dressings or other dressings that are absorbable if left in the wound bed
(most likely accidently)?
Someone told me that all alginates work this way, but I don't believe them.
I'm a PT that has been practicing wound care at a major hospital for 4
years. I had a question about iodoform packing strips. I know certain levels
of iodine are indescriminately cytotoxic. Doctors in the hospital always
seem to order iodoform packing strips (which I most often am able to change
to a more heaing-friendly dressing). But if you were to use this dressing,
is the level of iodine in these gauze dressings still cytotoxic to all
tissues?? Is there any research that shows what levels of iodine would be
"appropriate" (I use this word very loosely) ?
Thanks for your time.
a long-term bed the patient, the buttocks and the left hip have a pressure
sore, NaCl wet packing for 4 months, because the wound heals slowly, changes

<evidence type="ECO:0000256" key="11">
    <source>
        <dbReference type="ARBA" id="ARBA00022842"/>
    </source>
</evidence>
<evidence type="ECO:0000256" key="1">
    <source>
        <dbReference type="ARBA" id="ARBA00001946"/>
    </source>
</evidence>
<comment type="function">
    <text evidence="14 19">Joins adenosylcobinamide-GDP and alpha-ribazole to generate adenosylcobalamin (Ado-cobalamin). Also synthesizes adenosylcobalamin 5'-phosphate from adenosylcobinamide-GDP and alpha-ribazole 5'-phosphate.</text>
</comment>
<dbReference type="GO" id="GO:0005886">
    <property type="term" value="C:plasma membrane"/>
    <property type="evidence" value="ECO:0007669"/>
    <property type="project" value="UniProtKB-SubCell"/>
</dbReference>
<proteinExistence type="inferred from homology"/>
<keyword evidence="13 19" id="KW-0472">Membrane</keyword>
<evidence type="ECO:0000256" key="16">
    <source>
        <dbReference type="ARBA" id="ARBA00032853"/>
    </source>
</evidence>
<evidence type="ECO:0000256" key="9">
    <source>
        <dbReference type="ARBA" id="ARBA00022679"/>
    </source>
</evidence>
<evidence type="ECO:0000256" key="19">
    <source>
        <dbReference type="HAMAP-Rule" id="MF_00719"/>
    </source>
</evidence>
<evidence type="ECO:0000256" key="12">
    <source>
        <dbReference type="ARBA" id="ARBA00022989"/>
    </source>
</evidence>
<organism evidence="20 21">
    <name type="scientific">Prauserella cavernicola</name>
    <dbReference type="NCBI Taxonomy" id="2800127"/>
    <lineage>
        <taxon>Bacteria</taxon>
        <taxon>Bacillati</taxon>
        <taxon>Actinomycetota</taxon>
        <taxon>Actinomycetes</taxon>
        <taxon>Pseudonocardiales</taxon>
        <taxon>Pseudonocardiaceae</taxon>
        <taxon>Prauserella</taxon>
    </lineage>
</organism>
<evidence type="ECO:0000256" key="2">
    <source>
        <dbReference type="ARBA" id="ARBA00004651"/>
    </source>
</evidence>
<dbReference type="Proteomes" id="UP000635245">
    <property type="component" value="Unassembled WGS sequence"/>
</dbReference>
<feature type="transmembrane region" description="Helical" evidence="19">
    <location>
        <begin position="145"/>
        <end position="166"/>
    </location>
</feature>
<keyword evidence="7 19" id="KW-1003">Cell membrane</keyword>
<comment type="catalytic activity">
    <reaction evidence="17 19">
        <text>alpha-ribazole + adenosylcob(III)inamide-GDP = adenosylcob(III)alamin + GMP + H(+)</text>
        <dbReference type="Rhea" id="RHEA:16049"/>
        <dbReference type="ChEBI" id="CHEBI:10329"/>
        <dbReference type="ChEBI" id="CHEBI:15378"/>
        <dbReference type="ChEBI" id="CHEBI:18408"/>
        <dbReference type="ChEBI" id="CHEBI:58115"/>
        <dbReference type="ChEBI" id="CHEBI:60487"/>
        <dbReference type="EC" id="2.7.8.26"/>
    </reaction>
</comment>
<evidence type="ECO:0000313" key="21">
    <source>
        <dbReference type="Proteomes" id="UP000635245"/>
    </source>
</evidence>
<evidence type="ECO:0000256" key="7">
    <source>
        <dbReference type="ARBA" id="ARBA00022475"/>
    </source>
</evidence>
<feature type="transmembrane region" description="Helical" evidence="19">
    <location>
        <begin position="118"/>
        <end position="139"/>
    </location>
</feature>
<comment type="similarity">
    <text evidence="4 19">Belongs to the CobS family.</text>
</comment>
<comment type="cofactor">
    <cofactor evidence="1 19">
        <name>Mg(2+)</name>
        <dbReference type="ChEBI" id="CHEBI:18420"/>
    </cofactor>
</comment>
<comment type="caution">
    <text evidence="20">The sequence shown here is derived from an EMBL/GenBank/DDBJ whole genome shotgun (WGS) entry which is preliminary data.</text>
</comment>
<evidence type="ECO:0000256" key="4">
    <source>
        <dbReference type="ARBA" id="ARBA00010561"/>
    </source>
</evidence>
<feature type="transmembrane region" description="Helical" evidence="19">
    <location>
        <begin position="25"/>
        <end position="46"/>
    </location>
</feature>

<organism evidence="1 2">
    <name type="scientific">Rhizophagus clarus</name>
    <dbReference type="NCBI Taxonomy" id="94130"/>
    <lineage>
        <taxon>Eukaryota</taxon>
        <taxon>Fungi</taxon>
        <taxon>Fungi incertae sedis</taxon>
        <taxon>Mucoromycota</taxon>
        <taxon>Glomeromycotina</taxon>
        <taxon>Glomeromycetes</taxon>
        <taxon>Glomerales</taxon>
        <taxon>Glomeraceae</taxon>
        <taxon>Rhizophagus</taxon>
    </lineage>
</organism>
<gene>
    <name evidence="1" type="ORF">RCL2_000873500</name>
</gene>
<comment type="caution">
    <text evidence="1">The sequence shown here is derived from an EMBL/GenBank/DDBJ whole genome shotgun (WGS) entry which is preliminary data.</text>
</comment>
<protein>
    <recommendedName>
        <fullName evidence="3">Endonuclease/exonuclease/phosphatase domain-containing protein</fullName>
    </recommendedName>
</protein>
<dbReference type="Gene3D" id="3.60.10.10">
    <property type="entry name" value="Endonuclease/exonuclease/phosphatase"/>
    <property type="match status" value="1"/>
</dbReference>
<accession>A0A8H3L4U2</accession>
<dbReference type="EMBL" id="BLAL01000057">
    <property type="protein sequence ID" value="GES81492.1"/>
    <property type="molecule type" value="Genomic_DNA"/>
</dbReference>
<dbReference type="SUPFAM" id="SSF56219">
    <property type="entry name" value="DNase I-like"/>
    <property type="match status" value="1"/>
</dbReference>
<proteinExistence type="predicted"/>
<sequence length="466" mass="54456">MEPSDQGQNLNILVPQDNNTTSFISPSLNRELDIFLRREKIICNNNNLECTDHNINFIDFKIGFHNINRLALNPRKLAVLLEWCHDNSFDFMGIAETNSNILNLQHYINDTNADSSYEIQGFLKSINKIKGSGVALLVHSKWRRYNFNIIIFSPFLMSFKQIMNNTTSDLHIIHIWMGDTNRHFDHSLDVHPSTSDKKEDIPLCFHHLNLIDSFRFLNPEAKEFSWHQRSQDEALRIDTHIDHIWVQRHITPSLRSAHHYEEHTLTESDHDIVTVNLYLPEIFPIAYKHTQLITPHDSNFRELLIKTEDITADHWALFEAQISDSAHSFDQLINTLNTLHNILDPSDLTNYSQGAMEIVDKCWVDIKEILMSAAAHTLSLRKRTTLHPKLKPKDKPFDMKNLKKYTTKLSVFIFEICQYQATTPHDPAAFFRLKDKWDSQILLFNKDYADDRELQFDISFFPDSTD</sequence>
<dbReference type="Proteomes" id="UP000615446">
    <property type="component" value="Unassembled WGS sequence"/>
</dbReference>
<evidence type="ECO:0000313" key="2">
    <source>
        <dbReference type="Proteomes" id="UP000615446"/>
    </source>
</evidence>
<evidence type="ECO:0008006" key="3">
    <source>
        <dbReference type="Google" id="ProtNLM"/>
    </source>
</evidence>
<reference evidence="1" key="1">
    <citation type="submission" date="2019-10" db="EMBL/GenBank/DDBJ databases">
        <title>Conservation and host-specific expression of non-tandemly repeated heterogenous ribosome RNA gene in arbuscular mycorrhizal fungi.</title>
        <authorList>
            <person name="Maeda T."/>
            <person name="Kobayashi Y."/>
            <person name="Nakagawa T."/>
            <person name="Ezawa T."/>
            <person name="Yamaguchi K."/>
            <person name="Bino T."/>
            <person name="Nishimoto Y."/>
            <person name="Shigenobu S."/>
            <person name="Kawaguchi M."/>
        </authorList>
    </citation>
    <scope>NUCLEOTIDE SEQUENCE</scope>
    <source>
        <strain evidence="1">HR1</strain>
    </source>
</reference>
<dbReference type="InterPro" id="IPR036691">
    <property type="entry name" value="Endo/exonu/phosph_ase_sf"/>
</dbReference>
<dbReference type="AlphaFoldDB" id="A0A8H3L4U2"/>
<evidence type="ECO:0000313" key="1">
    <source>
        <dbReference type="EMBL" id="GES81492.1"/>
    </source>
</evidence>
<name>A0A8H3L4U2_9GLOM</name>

by the seaweed rubber surgical dressing, but healed is still slow, asked,
what method I possibly did use to improve it? (Has picture)
I am interested in finding out about any type of exercises presecribed for
people with vascular insufficiency. I have two diagramed exercise protocol
from dow hickman(simple exercises to improve circulation) and Lower
extremity exercises for people w/ diabetees from Novo Nordisk Daibetees
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type of dressing or product is available that can help to control odor
caused by hard to heal wounds?
of all, you have to control infection, because the bad odour is a result of
microorganisms destruction, if you destroy the bacteria, there will be no
Did you ever try Curasalt by Kendall - it is very potent dressing for wound
infection control, it is 20% NaCl impregnated gauze and it really doesn't
matter what kind of bacteria is involved - nothing can survive in 20%!!!
You should use it carefully - put vaseline around the wound and never put it